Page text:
Low-Income College Students’ Journey Can Be a Struggle

By Caralee J. Adams — December 26, 2012 1 min read
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Completing college for many low-income students can be tough.

It’s not just merely the lack of money, but often the lack of family support. Coming from a community where few others have gone to college is an adjustment of culture. Many students are torn by a desire to break out on their own, but also care for their extended family and not alienate themselves too much by surpassing the success of those they love.

An article inThe New York Times on Sunday follows the journey of three academically promising students in an Upward Bound program as they try to pursue the American dream of a college degree. It painfully documents the reality that many low-income students face adjusting to life on campuses where many feel out of place and never make it to graduation.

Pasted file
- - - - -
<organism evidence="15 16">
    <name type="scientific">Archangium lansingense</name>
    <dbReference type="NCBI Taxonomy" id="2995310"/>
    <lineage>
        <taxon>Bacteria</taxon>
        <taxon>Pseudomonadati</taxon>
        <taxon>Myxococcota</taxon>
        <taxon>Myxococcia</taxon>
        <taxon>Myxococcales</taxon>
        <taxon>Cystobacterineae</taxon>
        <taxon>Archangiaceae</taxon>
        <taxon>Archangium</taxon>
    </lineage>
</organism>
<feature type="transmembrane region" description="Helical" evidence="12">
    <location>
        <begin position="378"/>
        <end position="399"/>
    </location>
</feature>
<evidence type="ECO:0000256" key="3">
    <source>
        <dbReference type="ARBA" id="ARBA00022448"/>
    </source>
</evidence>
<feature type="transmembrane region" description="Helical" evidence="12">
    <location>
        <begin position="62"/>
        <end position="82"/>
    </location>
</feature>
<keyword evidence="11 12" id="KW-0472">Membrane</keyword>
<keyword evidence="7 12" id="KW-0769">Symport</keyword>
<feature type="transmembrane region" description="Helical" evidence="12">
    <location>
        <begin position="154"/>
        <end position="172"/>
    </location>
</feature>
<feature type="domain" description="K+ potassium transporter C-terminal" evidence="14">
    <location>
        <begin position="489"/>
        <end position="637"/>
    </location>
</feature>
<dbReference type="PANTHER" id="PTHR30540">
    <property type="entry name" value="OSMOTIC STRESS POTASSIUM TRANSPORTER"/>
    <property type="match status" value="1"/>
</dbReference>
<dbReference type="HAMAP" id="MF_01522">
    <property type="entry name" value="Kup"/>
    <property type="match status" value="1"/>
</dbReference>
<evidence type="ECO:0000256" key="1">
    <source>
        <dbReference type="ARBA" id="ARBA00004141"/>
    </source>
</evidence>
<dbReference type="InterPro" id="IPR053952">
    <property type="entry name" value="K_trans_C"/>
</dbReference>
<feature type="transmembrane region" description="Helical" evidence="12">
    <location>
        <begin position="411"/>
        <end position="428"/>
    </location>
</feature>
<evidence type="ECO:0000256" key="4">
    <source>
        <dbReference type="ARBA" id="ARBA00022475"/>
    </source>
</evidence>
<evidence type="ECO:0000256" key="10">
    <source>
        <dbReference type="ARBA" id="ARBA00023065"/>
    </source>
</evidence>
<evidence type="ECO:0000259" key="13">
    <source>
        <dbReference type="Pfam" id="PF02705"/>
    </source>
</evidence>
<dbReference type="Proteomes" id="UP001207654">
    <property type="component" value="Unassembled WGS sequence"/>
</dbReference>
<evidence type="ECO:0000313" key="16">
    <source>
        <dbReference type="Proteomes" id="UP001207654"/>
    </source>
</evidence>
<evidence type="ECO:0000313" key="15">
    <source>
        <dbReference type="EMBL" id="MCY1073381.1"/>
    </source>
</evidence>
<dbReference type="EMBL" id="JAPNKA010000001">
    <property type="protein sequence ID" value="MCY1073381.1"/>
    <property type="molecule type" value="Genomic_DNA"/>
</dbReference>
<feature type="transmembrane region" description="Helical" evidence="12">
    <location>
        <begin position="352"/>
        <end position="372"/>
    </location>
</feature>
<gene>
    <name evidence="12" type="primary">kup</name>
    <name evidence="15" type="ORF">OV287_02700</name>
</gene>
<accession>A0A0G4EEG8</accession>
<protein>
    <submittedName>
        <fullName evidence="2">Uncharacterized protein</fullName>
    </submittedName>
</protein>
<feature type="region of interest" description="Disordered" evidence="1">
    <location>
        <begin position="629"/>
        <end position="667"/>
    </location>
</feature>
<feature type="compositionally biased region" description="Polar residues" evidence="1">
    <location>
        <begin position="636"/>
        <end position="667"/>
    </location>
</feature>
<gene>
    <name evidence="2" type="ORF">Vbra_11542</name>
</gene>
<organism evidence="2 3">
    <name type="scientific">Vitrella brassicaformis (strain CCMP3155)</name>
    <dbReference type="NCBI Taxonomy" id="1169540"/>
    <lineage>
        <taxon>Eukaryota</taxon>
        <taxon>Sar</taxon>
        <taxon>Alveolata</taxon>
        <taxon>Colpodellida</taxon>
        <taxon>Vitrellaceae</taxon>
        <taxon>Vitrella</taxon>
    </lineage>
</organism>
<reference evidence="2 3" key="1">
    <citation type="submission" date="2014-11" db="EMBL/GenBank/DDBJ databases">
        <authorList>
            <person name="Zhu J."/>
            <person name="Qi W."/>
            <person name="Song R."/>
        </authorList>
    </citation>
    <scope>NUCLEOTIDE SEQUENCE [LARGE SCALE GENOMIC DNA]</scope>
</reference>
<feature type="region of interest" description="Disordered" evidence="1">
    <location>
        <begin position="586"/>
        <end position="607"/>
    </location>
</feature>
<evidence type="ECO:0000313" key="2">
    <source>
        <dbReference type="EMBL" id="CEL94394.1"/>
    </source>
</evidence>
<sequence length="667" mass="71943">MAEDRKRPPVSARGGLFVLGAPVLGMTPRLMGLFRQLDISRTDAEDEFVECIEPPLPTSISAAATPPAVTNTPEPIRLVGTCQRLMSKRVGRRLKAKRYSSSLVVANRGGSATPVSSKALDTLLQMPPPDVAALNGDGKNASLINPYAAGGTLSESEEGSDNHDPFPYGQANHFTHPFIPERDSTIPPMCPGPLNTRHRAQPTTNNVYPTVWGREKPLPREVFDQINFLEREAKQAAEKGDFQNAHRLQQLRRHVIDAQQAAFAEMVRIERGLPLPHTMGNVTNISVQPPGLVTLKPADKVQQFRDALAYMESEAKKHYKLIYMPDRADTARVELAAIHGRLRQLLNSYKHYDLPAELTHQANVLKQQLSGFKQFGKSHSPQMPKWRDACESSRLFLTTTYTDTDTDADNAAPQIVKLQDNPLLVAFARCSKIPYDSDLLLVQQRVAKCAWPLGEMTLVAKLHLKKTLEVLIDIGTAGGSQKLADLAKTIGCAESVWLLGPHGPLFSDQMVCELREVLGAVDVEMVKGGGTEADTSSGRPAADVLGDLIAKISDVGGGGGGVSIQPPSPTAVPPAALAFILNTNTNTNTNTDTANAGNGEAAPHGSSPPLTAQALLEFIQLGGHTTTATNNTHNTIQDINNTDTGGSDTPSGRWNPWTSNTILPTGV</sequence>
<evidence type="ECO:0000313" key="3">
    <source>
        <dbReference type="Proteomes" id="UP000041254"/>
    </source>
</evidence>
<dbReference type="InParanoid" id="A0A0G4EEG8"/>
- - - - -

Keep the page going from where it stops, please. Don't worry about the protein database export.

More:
The experience of the women from Galveston, Texas, in The Times highlights the need for a simpler financial-aid system. One student was eligible for substantial aid, but missed out on much of it because of confusion over forms and deadlines. She ended up racking up substantial debt, but never completing a degree—an all-too-common scenario for low-income students.

The piece also illustrates the need for additional counseling for students in higher education. For many low-income students, a caring counselor made the difference in encouraging them to get into college, but once on campus, there is not a continuation of that support.

While racial gaps in academic performance are narrowing, success by income is widening. And affluent students have a growing advantage in college completion. Thirty years ago, there was a 31 percentage-point difference between the share of prosperous and poor Americans who earned bachelor’s degrees, and now the gap is 45 points, according to The Times article.

Recent research finds for children born in the early 1960s compared with those in the 1980s, rates of college completion rose by 18 percentage points for cohorts from high-income families and just 4 percent for those from low-income backgrounds.

As advocates for increased college completion consider higher education reforms, real-life stories such as the one told in The Times, should help policymakers understand the barriers of cost, culture, and counseling that need to be addressed if more Americans are going to make it to the finish line in college.

A version of this news article first appeared in the College Bound blog.